Why this is a crunch week for Covid-19 restrictions in France

Why this is a crunch week for Covid-19 restrictions in France
Some key data will be landing on the health minister's desk this week. Photo: AFP
Christmas data, the 'English variant' of Covid-19 and the vaccination latest - health experts say that this week is key in determining whether France will need to enact stricter health measures.

Since lockdown was lifted on December 15th, health restrictions in France have remained broadly unchanged – a hoped-for reopening of bars, gyms and cultural centres later in January has been ruled out and the only extra restriction put in place has been the introduction of an earlier curfew in 23 of France's 96 mainland départements.

But there are two factors that could change this – a post-Christmas spike and the variant anglais, the new and seemingly more contagious variant of the virus first identified in the UK.

Health experts say that key data on both of these things will be arriving on the health minister's desk this week, influencing what the government does next.

“The week ahead is indeed decisive, in the sense that France is in an extremely unstable epidemiological situation and could fall into exponential growth,” epidemiologist Antoine Flahault told French newspaper Le Parisien.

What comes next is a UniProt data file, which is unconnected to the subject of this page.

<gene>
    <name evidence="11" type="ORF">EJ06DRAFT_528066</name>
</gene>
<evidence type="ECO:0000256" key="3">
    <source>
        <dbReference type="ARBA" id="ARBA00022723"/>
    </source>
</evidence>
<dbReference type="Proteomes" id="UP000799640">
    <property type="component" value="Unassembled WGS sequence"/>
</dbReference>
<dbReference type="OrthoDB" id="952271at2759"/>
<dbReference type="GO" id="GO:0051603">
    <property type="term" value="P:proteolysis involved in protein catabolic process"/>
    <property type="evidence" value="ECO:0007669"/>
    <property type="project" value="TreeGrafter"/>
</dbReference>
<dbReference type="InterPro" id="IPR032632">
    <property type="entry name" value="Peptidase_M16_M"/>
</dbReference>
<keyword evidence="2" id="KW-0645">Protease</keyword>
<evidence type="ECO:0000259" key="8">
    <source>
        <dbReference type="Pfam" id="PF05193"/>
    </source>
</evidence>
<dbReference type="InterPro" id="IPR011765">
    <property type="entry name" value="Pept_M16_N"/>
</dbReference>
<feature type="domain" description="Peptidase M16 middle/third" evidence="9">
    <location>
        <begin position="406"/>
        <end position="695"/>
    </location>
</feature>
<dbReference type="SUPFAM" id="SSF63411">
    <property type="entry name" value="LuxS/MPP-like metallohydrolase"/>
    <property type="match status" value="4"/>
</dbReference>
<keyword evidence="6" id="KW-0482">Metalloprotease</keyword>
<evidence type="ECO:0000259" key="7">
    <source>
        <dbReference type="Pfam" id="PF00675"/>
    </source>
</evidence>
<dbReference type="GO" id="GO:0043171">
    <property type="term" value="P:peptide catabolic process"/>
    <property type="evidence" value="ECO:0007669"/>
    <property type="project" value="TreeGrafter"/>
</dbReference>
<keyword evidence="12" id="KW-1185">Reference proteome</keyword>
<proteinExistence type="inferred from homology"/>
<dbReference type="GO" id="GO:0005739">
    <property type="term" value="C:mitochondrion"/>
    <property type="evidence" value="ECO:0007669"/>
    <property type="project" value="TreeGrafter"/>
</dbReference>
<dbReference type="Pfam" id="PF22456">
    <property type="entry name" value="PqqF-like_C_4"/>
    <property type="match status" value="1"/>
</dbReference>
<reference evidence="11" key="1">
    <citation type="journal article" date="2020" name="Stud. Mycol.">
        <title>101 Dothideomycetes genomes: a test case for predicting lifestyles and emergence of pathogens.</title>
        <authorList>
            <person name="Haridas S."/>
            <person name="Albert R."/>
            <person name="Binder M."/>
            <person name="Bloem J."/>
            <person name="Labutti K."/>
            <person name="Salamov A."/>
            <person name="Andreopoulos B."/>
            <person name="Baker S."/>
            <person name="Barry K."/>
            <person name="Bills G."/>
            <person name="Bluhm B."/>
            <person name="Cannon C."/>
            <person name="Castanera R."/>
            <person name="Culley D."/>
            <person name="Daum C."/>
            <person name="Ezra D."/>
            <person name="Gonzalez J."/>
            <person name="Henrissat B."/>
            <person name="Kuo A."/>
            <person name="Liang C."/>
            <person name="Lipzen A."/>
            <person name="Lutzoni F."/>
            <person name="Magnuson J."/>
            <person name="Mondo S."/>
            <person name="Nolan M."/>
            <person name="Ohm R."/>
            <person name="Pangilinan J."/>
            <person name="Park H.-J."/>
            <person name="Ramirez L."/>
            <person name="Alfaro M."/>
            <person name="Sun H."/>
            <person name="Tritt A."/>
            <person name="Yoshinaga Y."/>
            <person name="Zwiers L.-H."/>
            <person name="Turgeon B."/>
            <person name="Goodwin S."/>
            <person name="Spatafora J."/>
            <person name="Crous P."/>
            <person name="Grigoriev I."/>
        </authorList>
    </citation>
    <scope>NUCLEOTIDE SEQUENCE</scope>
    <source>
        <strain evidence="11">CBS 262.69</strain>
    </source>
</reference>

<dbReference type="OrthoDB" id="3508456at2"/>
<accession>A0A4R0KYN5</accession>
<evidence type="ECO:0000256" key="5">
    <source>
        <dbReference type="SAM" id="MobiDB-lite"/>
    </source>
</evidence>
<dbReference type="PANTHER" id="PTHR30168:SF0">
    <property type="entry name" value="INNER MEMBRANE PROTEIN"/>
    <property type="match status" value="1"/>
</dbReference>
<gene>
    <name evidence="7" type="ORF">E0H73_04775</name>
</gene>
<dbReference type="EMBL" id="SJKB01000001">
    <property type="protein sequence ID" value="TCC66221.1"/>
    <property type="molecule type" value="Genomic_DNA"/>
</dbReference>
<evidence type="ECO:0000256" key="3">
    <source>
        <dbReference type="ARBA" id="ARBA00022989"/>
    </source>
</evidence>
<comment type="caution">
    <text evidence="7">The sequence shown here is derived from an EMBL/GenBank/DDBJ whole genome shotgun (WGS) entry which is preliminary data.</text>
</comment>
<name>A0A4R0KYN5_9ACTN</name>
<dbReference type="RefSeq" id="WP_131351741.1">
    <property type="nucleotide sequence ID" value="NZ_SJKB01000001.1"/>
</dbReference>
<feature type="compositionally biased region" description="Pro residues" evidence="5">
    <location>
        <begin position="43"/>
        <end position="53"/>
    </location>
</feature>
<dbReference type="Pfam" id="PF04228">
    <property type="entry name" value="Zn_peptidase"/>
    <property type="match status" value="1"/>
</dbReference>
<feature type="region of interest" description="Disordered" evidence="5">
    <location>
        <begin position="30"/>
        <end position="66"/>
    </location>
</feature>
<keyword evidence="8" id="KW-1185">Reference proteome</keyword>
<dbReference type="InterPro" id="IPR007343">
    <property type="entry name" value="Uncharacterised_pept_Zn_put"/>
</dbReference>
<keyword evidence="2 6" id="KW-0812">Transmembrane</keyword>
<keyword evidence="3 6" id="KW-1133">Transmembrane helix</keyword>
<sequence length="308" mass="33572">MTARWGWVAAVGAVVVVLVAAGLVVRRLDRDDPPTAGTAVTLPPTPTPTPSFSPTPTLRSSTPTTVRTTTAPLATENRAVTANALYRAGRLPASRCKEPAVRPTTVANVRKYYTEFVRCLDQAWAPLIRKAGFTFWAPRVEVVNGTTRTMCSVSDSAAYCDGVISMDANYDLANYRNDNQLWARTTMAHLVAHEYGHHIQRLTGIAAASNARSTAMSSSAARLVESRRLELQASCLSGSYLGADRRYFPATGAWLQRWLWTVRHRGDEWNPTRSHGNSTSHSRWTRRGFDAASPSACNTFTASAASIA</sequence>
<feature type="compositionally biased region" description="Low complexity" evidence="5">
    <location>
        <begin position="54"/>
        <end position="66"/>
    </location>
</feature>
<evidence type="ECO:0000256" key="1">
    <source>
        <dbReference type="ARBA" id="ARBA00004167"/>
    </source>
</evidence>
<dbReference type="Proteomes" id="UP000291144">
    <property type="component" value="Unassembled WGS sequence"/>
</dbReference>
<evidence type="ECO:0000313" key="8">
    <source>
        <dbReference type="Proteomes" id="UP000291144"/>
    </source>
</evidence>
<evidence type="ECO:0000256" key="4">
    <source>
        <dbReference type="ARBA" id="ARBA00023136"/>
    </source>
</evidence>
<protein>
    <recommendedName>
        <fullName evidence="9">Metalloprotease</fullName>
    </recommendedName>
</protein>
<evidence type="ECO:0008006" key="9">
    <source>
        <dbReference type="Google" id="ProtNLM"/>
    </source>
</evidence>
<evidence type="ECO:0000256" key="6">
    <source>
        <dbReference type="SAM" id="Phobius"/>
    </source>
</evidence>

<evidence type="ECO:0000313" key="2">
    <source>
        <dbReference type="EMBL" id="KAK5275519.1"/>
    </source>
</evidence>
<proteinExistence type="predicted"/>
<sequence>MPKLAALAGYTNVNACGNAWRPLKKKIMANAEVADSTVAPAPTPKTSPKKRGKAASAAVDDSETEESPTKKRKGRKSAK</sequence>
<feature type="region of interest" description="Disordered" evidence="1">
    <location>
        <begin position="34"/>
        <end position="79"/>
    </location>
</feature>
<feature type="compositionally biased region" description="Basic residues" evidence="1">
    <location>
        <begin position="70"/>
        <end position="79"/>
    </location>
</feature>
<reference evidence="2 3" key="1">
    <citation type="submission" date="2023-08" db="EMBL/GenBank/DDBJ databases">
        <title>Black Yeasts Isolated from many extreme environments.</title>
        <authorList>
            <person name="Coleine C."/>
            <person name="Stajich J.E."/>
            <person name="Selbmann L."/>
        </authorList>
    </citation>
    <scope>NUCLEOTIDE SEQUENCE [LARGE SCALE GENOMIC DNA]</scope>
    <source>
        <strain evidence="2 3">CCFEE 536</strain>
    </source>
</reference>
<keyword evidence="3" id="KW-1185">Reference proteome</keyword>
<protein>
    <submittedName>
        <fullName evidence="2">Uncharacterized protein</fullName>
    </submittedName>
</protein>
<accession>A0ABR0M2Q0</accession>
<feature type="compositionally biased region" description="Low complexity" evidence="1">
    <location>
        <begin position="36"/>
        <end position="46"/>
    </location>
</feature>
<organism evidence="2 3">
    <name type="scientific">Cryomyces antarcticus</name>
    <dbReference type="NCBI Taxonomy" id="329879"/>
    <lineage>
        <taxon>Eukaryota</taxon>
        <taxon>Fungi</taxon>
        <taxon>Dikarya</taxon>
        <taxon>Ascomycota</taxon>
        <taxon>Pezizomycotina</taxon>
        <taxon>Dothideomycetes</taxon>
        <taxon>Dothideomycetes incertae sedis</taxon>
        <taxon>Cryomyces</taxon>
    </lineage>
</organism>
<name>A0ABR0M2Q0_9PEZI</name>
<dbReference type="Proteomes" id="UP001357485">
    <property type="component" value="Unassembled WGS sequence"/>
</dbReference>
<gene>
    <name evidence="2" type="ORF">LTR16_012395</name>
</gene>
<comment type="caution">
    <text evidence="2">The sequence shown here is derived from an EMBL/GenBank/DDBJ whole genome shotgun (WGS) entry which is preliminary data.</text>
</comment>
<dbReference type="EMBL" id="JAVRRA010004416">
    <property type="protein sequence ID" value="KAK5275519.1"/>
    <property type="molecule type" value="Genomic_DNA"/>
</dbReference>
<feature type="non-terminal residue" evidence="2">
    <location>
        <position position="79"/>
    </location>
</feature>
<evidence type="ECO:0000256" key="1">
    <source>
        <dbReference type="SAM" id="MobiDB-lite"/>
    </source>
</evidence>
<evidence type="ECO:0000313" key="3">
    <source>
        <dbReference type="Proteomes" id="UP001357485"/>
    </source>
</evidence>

“This type of growth would once again mean a loss of control over the epidemic which would require in the fairly short term the implementation of new firm containment measures to avoid massive hospital overcrowding.”

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Christmas

Health officials in France have been worried about what they term the 'Thanksgiving effect' – the big spike in cases seen in the USA after people travelled to spend the Thanksgiving holiday with friends and family.

In France the lockdown was lifted just before Christmas and people were allowed to travel over the holidays, although restrictions including an 8pm curfew remained in place and people were advised to limit private gatherings to six people.

Nevertheless there is concern that increased travel and socialising will lead to a spike in cases.

Statistics from over the holiday period fluctuated with lower reporting on weekends and public holidays and cumulative case numbers reported on several days. Testing saw a big increase in the week before Christmas – three million people were tested in a single week, the highest number of tests done so far – but fell over the holiday period, leading to variations in the positivity rate.

READ ALSO The numbers and graphs that explain the latest Covid-19 situation in France

 

French schools reopened on January 4th, and most people went back to work on the same date so the Health Ministry now has a week's worth of 'normal' data that will establish what, if any, effect Christmas has had on case numbers.

Overall, the weekly average for case numbers last week was 15,859 new cases per day, compared to 13,258 the previous week, although this hides big regional variations and an increasingly concerning situation in some parts of eastern France.

The 'British mutation'